Additionally, there is an opportunity to look at improvements to help companies generate and protect their intellectual property (IP). IP ownership is linked to higher scale-up growth. But when the CCI surveyed our members in January 2021, we found that 45 per cent of our companies own zero patents. This isn’t because chief executive officers don’t understand the value of IP nor is it because they’re not generating innovative ideas and techniques that could be protected. But focusing on driving growth, recruiting talent, product development, fundraising and other concerns sometimes leaves IP as an afterthought.

Mechanisms like patent pools, which allow participants to share patent resources and protection, and best practices for technology transfer offices, which support commercialization of academic research, are critical. During the 2021 federal election we saw some politicians propose “patent box” tax structures, and even subsidies that would pay for the first five patents a company files. Now that MPs are back on the job discussing policy, all these ideas should be on the table.

It would also be in Canada’s best interest to ensure that our high-growth technology companies are successful on the global stage. This, too, is a top-three growth avenue for Fast 50 participants, especially for smaller firms. Strategies to help scale-ups leverage Canada’s international trade infrastructure, like exporter-in-residence mentorship programs, are needed, as well as updates to data residency and privacy rules that would allow Canadian companies to operate internationally with confidence.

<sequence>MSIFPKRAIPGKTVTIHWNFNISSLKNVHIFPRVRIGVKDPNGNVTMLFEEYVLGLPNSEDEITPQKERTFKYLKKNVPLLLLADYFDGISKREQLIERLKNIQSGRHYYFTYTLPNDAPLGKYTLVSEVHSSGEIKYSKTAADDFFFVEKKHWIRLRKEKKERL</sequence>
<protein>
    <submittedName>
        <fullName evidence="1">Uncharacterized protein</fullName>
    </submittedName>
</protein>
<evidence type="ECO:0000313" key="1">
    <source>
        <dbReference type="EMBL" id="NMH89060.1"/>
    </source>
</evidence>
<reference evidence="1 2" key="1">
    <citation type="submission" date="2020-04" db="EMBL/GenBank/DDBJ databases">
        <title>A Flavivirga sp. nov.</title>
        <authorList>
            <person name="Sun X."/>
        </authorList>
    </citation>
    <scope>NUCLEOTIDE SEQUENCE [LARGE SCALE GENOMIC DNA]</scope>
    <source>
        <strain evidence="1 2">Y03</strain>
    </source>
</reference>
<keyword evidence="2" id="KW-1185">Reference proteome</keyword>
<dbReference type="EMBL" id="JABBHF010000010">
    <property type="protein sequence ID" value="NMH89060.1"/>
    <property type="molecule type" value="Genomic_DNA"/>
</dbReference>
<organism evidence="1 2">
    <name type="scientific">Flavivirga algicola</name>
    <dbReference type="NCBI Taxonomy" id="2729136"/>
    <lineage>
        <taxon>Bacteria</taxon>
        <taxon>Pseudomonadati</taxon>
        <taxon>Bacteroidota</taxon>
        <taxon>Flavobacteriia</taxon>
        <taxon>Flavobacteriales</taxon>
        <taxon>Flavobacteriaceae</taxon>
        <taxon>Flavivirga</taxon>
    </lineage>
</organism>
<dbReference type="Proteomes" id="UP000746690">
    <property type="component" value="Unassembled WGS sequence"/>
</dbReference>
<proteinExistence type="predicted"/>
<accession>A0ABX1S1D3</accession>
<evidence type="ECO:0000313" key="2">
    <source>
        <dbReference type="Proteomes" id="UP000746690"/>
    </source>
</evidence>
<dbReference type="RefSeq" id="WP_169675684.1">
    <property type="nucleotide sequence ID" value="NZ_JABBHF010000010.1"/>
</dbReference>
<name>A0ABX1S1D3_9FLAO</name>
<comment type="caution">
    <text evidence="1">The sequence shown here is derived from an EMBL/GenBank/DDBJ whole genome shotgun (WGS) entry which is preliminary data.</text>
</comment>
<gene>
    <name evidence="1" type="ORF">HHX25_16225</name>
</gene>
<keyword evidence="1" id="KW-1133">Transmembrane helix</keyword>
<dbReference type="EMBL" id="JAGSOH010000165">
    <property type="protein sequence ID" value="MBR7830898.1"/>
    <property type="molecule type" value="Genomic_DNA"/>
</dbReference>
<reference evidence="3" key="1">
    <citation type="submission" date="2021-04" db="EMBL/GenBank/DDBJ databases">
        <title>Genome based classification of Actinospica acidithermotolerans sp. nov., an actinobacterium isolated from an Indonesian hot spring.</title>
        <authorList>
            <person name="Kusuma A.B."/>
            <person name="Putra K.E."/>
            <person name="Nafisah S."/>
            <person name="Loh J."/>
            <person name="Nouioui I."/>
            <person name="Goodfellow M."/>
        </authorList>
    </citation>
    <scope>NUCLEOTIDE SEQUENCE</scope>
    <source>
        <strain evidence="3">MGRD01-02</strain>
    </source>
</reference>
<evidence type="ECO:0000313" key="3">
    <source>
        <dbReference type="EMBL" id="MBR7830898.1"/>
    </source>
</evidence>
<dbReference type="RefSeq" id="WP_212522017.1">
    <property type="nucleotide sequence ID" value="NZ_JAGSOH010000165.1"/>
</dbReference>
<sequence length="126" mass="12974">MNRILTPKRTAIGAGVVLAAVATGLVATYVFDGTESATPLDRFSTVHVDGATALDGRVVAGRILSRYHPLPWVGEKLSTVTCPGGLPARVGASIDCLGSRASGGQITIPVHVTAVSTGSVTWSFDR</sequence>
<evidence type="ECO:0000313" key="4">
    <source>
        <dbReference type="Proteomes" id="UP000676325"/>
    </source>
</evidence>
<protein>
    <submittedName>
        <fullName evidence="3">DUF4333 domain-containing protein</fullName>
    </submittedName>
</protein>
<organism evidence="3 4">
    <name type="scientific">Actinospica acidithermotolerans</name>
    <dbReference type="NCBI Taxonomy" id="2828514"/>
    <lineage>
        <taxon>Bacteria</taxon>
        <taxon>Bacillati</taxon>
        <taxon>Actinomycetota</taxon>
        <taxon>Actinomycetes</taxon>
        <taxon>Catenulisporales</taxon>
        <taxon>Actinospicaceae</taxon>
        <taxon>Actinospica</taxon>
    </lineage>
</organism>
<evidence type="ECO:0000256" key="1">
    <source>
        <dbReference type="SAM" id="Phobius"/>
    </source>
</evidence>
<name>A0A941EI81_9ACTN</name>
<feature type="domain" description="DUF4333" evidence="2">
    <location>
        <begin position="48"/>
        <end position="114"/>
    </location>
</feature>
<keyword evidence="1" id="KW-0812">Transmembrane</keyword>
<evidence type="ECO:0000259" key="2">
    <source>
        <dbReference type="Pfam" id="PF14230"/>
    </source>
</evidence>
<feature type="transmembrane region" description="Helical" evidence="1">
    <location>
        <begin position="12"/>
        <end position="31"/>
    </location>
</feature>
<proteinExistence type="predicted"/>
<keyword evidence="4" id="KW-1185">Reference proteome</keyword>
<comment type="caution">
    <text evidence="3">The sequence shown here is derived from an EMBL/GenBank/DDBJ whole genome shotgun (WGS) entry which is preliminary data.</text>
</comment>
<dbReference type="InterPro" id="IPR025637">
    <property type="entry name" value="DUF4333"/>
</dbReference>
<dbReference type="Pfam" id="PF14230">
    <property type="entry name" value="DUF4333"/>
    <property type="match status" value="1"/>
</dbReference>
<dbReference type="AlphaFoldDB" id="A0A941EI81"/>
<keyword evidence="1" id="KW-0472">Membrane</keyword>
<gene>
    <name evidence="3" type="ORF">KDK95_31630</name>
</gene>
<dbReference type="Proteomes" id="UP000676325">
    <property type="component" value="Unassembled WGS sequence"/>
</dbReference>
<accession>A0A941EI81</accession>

While only a few of these challenges have been highlighted here, a deeper dive into this growing opportunity area is outlined in Deloitte’s public policy brief, Innovation at scale: Establishing Canada as a global leader. This report provides further insight into how leaders of Canada’s high-growth companies are looking to navigate the future, and how governments might continue to support our country’s innovation landscape.

Just as importantly, further insight can be found through direct conversations with innovation practitioners and CEOs – experts doing the hard work to build innovative, high-growth 21st century businesses in Canada.

We should embrace the opportunity for government and business to work together in our pursuit of innovation in the future, starting with an immediate focus on talent and people. Now is the time to put Canada on a path to prosperity and innovation leadership in the decades to come.

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Benjamin Bergen
Benjamin Bergen is executive director of the Council of Canadian Innovators, the 21st-century business council of Canadian-based high-growth technology companies that is focused on optimizing the growth of Canada’s innovation-based sector.
Talia Abramowitz
Talia Abramowitz is the partner for Deloitte Ventures, a new corporate venture capital fund designed to make minority equity investments in early-stage technology companies.